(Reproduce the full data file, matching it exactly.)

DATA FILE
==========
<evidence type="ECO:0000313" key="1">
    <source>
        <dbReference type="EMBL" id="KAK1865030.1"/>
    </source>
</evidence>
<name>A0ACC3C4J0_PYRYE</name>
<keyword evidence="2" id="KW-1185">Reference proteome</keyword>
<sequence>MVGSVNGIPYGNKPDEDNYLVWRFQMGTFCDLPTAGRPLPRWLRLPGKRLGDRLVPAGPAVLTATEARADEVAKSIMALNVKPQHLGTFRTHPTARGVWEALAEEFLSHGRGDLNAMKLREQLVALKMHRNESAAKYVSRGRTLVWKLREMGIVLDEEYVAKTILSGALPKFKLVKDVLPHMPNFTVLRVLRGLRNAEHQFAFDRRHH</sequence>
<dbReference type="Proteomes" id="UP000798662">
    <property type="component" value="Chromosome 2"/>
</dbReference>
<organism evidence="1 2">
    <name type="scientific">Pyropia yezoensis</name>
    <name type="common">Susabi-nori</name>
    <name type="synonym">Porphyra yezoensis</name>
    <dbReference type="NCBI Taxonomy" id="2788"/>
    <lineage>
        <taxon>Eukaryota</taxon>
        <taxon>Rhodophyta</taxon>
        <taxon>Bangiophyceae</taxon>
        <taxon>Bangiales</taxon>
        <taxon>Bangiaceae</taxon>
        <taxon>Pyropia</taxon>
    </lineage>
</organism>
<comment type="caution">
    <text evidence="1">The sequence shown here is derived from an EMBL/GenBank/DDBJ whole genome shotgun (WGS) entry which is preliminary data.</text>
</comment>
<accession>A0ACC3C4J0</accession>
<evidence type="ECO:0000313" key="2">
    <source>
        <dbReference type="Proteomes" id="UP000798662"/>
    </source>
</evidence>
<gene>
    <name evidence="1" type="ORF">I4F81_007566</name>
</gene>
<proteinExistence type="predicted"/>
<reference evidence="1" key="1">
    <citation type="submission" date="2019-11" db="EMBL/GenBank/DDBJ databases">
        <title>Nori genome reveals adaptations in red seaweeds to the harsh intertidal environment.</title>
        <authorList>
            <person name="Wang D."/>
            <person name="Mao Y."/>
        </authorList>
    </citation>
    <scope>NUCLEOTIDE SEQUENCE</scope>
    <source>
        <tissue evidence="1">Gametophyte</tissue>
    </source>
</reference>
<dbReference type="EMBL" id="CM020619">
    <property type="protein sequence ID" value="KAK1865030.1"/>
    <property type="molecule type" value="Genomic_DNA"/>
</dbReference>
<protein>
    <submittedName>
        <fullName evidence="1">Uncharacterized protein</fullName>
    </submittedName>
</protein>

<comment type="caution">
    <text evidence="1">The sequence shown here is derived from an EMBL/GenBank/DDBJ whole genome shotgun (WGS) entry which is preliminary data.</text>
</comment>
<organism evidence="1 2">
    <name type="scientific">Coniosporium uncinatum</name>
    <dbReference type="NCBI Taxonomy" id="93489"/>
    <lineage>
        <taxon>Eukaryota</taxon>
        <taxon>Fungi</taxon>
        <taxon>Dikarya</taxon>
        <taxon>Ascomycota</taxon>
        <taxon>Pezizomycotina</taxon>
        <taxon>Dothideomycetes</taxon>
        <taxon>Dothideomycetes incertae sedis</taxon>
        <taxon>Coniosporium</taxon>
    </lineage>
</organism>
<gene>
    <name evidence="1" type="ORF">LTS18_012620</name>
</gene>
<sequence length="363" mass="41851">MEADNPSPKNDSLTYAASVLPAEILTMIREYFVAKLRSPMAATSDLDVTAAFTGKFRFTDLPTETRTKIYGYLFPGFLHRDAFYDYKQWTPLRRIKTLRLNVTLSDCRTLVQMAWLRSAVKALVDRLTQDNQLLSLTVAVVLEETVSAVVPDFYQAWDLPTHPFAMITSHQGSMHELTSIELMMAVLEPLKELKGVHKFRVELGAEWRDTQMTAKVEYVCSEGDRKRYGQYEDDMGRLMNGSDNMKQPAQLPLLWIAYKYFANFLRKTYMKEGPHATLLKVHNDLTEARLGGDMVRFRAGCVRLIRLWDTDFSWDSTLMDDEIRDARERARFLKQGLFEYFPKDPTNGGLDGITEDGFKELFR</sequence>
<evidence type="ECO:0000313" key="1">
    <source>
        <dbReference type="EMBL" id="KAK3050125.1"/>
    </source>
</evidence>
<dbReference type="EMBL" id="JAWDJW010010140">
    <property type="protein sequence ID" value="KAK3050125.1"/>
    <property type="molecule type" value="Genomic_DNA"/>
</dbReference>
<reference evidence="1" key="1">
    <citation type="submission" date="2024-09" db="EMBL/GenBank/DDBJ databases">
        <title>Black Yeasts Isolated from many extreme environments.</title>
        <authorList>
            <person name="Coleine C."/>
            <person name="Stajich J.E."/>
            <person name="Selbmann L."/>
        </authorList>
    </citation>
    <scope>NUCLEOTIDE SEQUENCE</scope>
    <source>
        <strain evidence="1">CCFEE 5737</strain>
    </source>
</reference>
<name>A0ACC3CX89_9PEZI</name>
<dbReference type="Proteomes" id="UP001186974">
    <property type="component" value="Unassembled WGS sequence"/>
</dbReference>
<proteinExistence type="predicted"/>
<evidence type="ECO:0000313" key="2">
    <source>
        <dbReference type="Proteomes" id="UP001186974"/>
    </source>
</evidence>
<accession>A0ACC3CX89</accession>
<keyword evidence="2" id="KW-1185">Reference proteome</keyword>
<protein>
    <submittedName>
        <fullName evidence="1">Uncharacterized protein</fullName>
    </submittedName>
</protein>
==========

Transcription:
<evidence type="ECO:0000313" key="1">
    <source>
        <dbReference type="EMBL" id="KAK1865030.1"/>
    </source>
</evidence>
<name>A0ACC3C4J0_PYRYE</name>
<keyword evidence="2" id="KW-1185">Reference proteome</keyword>
<sequence>MVGSVNGIPYGNKPDEDNYLVWRFQMGTFCDLPTAGRPLPRWLRLPGKRLGDRLVPAGPAVLTATEARADEVAKSIMALNVKPQHLGTFRTHPTARGVWEALAEEFLSHGRGDLNAMKLREQLVALKMHRNESAAKYVSRGRTLVWKLREMGIVLDEEYVAKTILSGALPKFKLVKDVLPHMPNFTVLRVLRGLRNAEHQFAFDRRHH</sequence>
<dbReference type="Proteomes" id="UP000798662">
    <property type="component" value="Chromosome 2"/>
</dbReference>
<organism evidence="1 2">
    <name type="scientific">Pyropia yezoensis</name>
    <name type="common">Susabi-nori</name>
    <name type="synonym">Porphyra yezoensis</name>
    <dbReference type="NCBI Taxonomy" id="2788"/>
    <lineage>
        <taxon>Eukaryota</taxon>
        <taxon>Rhodophyta</taxon>
        <taxon>Bangiophyceae</taxon>
        <taxon>Bangiales</taxon>
        <taxon>Bangiaceae</taxon>
        <taxon>Pyropia</taxon>
    </lineage>
</organism>
<comment type="caution">
    <text evidence="1">The sequence shown here is derived from an EMBL/GenBank/DDBJ whole genome shotgun (WGS) entry which is preliminary data.</text>
</comment>
<accession>A0ACC3C4J0</accession>
<evidence type="ECO:0000313" key="2">
    <source>
        <dbReference type="Proteomes" id="UP000798662"/>
    </source>
</evidence>
<gene>
    <name evidence="1" type="ORF">I4F81_007566</name>
</gene>
<proteinExistence type="predicted"/>
<reference evidence="1" key="1">
    <citation type="submission" date="2019-11" db="EMBL/GenBank/DDBJ databases">
        <title>Nori genome reveals adaptations in red seaweeds to the harsh intertidal environment.</title>
        <authorList>
            <person name="Wang D."/>
            <person name="Mao Y."/>
        </authorList>
    </citation>
    <scope>NUCLEOTIDE SEQUENCE</scope>
    <source>
        <tissue evidence="1">Gametophyte</tissue>
    </source>
</reference>
<dbReference type="EMBL" id="CM020619">
    <property type="protein sequence ID" value="KAK1865030.1"/>
    <property type="molecule type" value="Genomic_DNA"/>
</dbReference>
<protein>
    <submittedName>
        <fullName evidence="1">Uncharacterized protein</fullName>
    </submittedName>
</protein>

<comment type="caution">
    <text evidence="1">The sequence shown here is derived from an EMBL/GenBank/DDBJ whole genome shotgun (WGS) entry which is preliminary data.</text>
</comment>
<organism evidence="1 2">
    <name type="scientific">Coniosporium uncinatum</name>
    <dbReference type="NCBI Taxonomy" id="93489"/>
    <lineage>
        <taxon>Eukaryota</taxon>
        <taxon>Fungi</taxon>
        <taxon>Dikarya</taxon>
        <taxon>Ascomycota</taxon>
        <taxon>Pezizomycotina</taxon>
        <taxon>Dothideomycetes</taxon>
        <taxon>Dothideomycetes incertae sedis</taxon>
        <taxon>Coniosporium</taxon>
    </lineage>
</organism>
<gene>
    <name evidence="1" type="ORF">LTS18_012620</name>
</gene>
<sequence length="363" mass="41851">MEADNPSPKNDSLTYAASVLPAEILTMIREYFVAKLRSPMAATSDLDVTAAFTGKFRFTDLPTETRTKIYGYLFPGFLHRDAFYDYKQWTPLRRIKTLRLNVTLSDCRTLVQMAWLRSAVKALVDRLTQDNQLLSLTVAVVLEETVSAVVPDFYQAWDLPTHPFAMITSHQGSMHELTSIELMMAVLEPLKELKGVHKFRVELGAEWRDTQMTAKVEYVCSEGDRKRYGQYEDDMGRLMNGSDNMKQPAQLPLLWIAYKYFANFLRKTYMKEGPHATLLKVHNDLTEARLGGDMVRFRAGCVRLIRLWDTDFSWDSTLMDDEIRDARERARFLKQGLFEYFPKDPTNGGLDGITEDGFKELFR</sequence>
<evidence type="ECO:0000313" key="1">
    <source>
        <dbReference type="EMBL" id="KAK3050125.1"/>
    </source>
</evidence>
<dbReference type="EMBL" id="JAWDJW010010140">
    <property type="protein sequence ID" value="KAK3050125.1"/>
    <property type="molecule type" value="Genomic_DNA"/>
</dbReference>
<reference evidence="1" key="1">
    <citation type="submission" date="2024-09" db="EMBL/GenBank/DDBJ databases">
        <title>Black Yeasts Isolated from many extreme environments.</title>
        <authorList>
            <person name="Coleine C."/>
            <person name="Stajich J.E."/>
            <person name="Selbmann L."/>
        </authorList>
    </citation>
    <scope>NUCLEOTIDE SEQUENCE</scope>
    <source>
        <strain evidence="1">CCFEE 5737</strain>
    </source>
</reference>
<name>A0ACC3CX89_9PEZI</name>
<dbReference type="Proteomes" id="UP001186974">
    <property type="component" value="Unassembled WGS sequence"/>
</dbReference>
<proteinExistence type="predicted"/>
<evidence type="ECO:0000313" key="2">
    <source>
        <dbReference type="Proteomes" id="UP001186974"/>
    </source>
</evidence>
<accession>A0ACC3CX89</accession>
<keyword evidence="2" id="KW-1185">Reference proteome</keyword>
<protein>
    <submittedName>
        <fullName evidence="1">Uncharacterized protein</fullName>
    </submittedName>
</protein>